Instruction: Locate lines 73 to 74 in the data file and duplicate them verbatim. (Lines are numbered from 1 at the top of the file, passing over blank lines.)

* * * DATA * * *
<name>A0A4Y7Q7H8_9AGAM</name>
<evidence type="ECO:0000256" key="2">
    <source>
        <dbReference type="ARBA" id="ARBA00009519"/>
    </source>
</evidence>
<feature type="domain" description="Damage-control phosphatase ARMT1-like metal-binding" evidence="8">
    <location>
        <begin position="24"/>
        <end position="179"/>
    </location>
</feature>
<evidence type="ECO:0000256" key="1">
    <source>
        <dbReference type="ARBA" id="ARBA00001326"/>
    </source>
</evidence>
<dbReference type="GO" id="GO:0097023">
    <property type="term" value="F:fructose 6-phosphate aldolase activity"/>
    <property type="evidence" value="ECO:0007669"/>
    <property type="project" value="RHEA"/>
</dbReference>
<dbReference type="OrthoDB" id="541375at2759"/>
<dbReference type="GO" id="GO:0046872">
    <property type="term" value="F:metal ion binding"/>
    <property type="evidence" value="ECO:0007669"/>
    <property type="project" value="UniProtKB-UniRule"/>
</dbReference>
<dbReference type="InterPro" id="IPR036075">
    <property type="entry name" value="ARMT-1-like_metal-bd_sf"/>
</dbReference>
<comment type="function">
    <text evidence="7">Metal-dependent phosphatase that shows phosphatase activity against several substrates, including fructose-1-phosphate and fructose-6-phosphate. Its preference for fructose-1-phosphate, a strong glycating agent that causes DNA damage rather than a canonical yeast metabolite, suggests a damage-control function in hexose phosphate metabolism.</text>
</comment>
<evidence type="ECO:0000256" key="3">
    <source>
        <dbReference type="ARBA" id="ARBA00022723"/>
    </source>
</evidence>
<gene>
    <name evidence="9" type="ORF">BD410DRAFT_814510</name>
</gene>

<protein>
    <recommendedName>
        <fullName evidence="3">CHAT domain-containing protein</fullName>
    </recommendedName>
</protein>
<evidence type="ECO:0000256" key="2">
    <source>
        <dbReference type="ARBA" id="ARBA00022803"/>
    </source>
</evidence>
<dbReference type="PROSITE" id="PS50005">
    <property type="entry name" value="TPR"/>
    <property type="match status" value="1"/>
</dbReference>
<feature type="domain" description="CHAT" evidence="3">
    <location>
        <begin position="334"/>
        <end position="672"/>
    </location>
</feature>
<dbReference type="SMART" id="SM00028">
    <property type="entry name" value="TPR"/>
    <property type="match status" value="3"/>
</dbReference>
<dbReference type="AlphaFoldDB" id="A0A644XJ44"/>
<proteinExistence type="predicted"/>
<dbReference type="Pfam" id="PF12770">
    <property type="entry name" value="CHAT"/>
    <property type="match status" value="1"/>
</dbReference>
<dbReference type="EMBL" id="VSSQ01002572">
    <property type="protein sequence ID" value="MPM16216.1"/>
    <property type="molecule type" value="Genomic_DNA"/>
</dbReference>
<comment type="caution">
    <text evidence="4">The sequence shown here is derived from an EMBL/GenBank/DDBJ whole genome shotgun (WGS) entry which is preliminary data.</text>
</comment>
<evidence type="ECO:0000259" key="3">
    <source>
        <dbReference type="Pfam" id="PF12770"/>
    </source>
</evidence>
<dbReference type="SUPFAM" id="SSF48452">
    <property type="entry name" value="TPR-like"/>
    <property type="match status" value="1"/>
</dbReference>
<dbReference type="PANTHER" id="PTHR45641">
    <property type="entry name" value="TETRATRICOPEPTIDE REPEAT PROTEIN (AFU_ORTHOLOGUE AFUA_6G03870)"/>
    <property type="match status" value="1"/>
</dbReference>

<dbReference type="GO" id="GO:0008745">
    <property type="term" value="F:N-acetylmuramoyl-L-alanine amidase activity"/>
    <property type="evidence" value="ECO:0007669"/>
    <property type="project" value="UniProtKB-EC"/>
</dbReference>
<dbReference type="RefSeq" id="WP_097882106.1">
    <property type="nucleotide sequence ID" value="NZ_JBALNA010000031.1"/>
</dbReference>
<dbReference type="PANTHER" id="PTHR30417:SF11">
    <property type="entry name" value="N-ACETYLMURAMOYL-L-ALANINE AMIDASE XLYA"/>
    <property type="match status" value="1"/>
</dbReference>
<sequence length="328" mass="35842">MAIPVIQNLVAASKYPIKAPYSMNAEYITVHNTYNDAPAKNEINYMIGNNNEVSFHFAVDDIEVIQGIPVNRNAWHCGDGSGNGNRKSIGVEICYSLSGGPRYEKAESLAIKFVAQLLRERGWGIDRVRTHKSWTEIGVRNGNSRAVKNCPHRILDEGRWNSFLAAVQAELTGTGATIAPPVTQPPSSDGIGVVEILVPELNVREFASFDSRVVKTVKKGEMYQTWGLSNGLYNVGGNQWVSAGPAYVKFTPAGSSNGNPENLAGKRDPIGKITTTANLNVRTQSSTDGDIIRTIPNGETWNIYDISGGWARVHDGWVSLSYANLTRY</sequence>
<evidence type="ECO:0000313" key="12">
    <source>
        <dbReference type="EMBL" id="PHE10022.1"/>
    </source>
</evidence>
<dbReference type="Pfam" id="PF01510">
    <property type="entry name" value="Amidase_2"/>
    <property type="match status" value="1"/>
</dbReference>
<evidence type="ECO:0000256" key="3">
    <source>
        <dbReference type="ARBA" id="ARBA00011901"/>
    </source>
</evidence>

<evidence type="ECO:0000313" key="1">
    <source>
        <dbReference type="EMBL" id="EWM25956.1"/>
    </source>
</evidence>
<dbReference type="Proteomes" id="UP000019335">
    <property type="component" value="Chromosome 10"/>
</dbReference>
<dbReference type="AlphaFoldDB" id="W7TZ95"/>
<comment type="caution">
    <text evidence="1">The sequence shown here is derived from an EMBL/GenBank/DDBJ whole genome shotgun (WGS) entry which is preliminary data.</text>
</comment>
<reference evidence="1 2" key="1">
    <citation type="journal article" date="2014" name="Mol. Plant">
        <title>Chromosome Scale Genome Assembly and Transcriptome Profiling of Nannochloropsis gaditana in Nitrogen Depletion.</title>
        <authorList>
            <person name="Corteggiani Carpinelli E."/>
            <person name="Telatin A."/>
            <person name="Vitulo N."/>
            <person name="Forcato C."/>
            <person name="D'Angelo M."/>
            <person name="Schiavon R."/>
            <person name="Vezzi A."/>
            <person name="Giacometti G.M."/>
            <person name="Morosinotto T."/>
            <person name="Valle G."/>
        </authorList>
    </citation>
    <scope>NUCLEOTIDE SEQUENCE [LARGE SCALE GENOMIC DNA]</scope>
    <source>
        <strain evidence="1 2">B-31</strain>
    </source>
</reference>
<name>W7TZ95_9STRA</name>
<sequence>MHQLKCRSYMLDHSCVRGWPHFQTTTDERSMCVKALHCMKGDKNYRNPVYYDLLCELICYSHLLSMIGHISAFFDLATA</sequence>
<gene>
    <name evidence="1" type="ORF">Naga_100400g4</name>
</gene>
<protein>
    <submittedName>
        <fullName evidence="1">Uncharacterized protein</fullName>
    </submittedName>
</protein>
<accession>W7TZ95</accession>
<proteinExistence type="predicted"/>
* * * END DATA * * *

<dbReference type="EMBL" id="VSSQ01002572">
    <property type="protein sequence ID" value="MPM16216.1"/>